According to Hajo Drees, the Alabama State Bar has shown that it is willing to go after anyone who would dare question Kile Turner's integrity--while showing little interest in the integrity of the judicial process in Alabama.
Are we surprised to see that the Alabama State Bar, so far, has taken no serious action against Kile Turner? Not at all. We've seen lawyers make statements, in official settings, that range from "blatantly false" to "outrageously fishy." And we've yet to see one held accountable. Want some examples of how lawyers can "bust a move" when trying to wriggle out of a jam? Try these:
* The Bill Swatek Shuffle--Pelham, Alabama-based William E. Swatek is Exhibit A here at Legal Schnauzer for all things involving the words "legal" and "sleaze." Swatek filed a bogus lawsuit on behalf of our criminally inclined neighbor Mike McGarity, launching our legal headaches. We've outlined Swatek's sleazy tactics in a seriees of posts. But here is one of our "favorites":
During the course of litigation, Swatek filed a Motion to Clarify, seeking to join three additional neighbors in the lawsuit against me. The motion claimed that the three additional neighbors had viewed photographs of property belonging to them and wanted to assert conversion claims against me. There was only one problem with Swatek's motion: It was filled with lies. One of the neighbors, Eric Hallmark, told me in a phone conversion that he was not familiar with the motion and had no intention of joining a lawsuit against me. At a deposition of his client, Swatek stated that prior to filing his Motion to Clarify, he had a meeting with the additional neighbors in his office. Swatek further stated that he was “positive” the motion was drafted with their permission. Swatek was not under oath in the deposition, but clearly was lying in an official proceeding regarding Hallmark's statements, which I have on tape. And the motion Swatek crafted amounts to fraud on the court, and since he used the U.S. mail to send it to me, it probably constitutes a federal crime. I reported it to the Alabama Bar State--and the matter was not even investigated.
* The Angie Ingram Boogie--Angie Ingram is the chief lawyer at Ingram and Associates, a Birmingham debt-collection firm that joined forces with NCO to repeatedly violate the Fair Debt Collections Practices Act (FDCPA) in an effort to collect an alleged debt involving your humble blogger and an American Express card. Mrs. Schnauzer and I filed a federal lawsuit, which is ongoing, alleging FDCPA violations and other claims. In the course of the litigation, Ingram admitted that they had no documents from American Express that showed I even had an AMEX card, much less that I owed a debt on one. I tape recorded conversations with Ingram representatives, providing irrefutable proof of FDCPA violations, fraud, and other wrongs. But Ingram/NCO, with the help of Birmingham lawyers Wayne Morse and Laura Nettles, have pulled all sorts of shenanigans in an effort to beat a case that can't be beaten--at least under the actual law, with an ethical judge. Here is just one example:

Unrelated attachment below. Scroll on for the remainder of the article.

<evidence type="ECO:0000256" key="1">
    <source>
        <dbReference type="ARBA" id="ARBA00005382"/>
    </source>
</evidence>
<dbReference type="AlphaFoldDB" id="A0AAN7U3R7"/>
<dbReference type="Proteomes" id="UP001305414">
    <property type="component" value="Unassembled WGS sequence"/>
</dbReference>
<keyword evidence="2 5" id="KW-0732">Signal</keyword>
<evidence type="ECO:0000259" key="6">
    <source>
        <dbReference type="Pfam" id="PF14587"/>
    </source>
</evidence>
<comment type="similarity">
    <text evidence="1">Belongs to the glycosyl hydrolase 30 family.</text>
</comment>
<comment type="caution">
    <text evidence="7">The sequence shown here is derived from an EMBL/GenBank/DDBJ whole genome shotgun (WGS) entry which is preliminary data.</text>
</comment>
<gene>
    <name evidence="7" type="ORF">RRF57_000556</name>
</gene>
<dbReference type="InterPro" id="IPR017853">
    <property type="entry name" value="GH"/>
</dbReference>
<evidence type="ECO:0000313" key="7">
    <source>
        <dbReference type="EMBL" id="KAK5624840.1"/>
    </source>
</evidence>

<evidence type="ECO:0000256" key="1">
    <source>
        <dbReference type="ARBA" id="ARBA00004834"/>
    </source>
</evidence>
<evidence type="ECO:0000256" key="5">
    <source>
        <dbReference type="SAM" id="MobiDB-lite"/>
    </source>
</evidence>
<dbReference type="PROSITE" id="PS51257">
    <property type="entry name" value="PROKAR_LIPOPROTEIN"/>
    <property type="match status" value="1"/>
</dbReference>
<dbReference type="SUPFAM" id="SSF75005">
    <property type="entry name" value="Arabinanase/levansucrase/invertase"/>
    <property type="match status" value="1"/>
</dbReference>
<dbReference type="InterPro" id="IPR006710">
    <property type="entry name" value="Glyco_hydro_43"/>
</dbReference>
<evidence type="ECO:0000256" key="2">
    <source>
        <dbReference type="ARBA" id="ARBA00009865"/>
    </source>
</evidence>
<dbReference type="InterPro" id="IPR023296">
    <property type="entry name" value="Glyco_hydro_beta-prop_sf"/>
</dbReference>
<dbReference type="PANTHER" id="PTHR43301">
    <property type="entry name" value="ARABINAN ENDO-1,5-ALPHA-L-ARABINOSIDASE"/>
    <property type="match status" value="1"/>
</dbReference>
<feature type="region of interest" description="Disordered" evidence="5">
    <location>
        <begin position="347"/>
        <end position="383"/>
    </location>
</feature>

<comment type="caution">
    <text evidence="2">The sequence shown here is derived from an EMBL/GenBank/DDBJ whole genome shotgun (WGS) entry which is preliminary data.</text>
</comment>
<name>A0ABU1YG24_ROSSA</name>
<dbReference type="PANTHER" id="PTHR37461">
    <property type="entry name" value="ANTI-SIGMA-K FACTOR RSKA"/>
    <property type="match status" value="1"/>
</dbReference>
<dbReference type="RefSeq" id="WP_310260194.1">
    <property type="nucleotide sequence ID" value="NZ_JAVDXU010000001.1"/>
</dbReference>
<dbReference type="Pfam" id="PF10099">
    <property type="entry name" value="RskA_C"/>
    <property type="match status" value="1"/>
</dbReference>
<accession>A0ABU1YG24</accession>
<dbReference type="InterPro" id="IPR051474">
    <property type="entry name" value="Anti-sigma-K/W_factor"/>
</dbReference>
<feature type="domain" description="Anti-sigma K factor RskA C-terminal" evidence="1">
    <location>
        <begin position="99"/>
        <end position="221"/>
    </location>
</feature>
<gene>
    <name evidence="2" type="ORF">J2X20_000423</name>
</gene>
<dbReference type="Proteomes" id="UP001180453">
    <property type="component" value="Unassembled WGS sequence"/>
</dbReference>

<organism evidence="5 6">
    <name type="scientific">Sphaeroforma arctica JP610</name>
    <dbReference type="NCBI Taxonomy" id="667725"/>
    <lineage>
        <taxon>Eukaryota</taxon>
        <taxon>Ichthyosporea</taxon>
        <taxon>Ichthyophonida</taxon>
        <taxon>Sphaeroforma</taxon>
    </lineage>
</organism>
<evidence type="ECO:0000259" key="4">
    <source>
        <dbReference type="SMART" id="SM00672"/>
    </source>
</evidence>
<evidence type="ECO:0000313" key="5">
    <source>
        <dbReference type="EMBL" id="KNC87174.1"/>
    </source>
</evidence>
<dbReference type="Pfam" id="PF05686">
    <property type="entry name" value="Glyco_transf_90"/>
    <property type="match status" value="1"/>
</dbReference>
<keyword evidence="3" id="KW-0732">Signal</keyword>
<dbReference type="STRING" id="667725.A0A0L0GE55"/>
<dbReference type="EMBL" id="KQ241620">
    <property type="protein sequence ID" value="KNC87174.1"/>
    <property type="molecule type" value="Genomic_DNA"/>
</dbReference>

Under the FDCPA, debt collectors are required to send written notice, letting an alleged debtor know about his rights under the law--including the right to receive details about the debt in question. Failure to send such a document--known as a "mini Miranda" notice in the debt-collection trade--is a violation of the FDCPA. In answers to interrogatories in our case, Angie Ingram stated under oath that her firm sent me a "mini Miranda" notice on July 9, 2007, two days before they talked via phone with my wife and three days before they talked with me.
There's a slight problem with Ingram's sworn statement: It almost certainly is not true. I tape recorded my conversations with the two Ingram representatives on July 12, 2007, and neither of them mentioned having sent the "mini Miranda" notice. In fact, they never mentioned the written-notification requirement at all. That's why I sound baffled at times during the recordings; I was being told I owed a sizable debt, but I had received nothing to that effect in writing. The first time I had heard about the alleged problem was in these phone calls. Under the law, that's not how it's supposed to work. (By the way, we soon will be presenting these recordings here at Legal Schnauzer, so readers can get an up-close sense of the unlawful stunts some debt collectors will pull.)
We did not tape record my wife's conversation with an Ingram representative on July 11, mainly because we weren't expecting the call and we had received nothing in the mail indicating we had an issue over an AMEX card. But Mrs Schnauzer later testified in a deposition about her conversation with Ingram representative Tracy Mize. Here is what Mrs. S. said, under oath, when asked to describe the call:
Well, let's see. I was trying to think. She did say that it was a courtesy call, that it had been recently forwarded from American Express to their office. And she admitted, she said, 'We haven't sent a letter out yet.' We're going to--we're going to do that, is what she said, you know, from them, something in writing.
Both my wife and I testified that we never received the "mini Miranda" notice. But the law only requires that the notice be sent, not that it be received. At the deposition, Angie Ingram produced a copy of a letter, dated July 9, 2007, that she said had been sent to us on that date. Was she telling the truth?
Well, clearly anyone at her firm could have produced the letter after the fact and dated it to come before the phone calls to us. A review of computer files at the Ingram law firm would reveal when the letter actually was written, but we have been consistently stonewalled on discovery so far.